Running’s instant community extended online, too. My little running blog and other social media brought visitors, both local and from across the globe. Some have become real or virtual training partners, PR ‘frenemies’ and friendly competition, pushing each other to put in the work we need to excel. Two women in particular have been my source of long-run laughs, the running BFFs with whom I can happily overshare about bodily functions. We’re all mothers now, once or twice over, and our running journeys have all taken slightly different paths depending on our seasons of life, but we’ll always have that in common.

Last year I moved halfway around the world. Despite being seven months pregnant, despite it being late winter, I went and found a local running group. I waddled around the track a couple of times, doing modified workouts with them before giving birth. They were my return to speedwork, four or five months postpartum. I ran a 5K with the Community Running team. I love that I can move to a different continent, find a running group, and instantly have at least that one thing in common with dozens of other people. I found one real-life running friend by spotting her with a jogging stroller and a toddler my son’s age, and literally chasing her down on the playground. Not creepy at all…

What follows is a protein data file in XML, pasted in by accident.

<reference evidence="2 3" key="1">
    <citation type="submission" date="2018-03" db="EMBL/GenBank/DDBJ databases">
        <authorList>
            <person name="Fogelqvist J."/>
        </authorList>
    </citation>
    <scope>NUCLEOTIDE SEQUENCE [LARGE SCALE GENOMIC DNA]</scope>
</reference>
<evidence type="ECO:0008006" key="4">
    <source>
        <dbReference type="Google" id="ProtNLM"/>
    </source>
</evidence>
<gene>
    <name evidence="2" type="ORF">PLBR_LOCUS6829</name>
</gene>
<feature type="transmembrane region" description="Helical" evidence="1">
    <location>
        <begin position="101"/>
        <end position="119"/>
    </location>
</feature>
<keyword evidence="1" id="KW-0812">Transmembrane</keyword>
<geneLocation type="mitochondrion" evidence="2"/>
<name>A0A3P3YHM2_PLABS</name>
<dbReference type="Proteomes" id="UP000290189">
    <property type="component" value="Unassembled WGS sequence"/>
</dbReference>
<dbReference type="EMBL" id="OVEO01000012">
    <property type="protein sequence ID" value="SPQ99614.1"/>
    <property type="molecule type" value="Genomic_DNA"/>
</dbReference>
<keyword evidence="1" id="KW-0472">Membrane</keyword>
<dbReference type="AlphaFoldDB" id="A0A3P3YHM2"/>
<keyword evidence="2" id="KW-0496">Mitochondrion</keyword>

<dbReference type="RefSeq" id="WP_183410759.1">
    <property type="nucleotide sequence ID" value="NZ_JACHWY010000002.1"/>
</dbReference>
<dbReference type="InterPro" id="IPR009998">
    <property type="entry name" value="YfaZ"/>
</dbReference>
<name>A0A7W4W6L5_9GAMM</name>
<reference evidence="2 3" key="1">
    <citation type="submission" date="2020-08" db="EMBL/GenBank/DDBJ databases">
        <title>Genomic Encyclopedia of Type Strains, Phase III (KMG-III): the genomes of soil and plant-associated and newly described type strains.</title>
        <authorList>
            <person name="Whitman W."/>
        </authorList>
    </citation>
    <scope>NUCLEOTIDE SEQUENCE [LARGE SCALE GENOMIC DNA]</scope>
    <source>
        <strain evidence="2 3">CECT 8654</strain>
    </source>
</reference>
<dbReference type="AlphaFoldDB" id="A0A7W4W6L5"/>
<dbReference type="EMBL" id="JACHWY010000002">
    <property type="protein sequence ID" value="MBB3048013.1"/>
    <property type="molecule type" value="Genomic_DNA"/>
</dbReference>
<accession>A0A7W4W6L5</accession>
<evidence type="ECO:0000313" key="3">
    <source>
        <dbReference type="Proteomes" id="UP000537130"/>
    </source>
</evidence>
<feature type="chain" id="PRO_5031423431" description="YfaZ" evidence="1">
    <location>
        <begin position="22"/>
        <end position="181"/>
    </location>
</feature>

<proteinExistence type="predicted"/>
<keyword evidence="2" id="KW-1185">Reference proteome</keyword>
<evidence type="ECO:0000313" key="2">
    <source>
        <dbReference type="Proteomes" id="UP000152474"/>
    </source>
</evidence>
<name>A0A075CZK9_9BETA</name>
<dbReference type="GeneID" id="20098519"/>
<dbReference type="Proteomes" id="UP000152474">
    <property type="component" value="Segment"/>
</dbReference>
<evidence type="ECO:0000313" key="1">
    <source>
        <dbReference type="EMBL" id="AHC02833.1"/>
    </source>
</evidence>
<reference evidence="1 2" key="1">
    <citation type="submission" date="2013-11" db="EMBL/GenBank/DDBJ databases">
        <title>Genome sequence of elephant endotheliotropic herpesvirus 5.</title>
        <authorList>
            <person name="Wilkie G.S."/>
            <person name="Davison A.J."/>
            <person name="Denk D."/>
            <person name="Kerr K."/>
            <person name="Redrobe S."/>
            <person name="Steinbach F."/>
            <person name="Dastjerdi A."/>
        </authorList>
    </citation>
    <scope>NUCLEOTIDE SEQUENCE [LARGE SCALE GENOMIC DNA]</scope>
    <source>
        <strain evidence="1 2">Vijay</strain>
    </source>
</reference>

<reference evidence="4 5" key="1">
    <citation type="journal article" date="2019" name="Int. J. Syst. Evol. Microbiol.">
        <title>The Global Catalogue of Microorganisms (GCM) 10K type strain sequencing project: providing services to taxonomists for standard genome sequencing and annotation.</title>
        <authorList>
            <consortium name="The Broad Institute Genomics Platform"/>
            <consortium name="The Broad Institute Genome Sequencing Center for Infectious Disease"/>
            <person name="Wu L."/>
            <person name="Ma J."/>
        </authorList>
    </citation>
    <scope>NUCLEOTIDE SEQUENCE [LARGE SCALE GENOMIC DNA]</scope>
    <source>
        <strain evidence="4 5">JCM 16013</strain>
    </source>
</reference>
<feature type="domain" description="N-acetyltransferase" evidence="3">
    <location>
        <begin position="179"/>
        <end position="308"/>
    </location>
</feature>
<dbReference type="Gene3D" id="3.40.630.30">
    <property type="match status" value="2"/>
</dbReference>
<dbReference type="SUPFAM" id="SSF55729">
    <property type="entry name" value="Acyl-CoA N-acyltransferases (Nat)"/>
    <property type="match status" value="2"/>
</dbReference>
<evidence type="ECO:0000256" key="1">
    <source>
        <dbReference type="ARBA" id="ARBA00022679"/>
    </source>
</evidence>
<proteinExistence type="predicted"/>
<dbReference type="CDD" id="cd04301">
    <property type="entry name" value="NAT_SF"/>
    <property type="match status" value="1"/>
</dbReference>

The time I ran my friend's bridal shower. She's the one with the chicken purse. Chicken run...hen party...geddit? geddit?
The time I ran my friend’s bridal shower. She’s the one with the chicken purse. Chicken run…hen party…geddit? geddit?

We’ve talked before about how to build your own running community. I’d add one thing: In searching for running networks, I’ve consciously sought out the sort of running groups whose contribution to the community I admire. They aim to leave it better than they found it, like the Singapore Glove Project, which organizes ‘trash runs’ – fartlek outings to pick up litter at parks and beaches.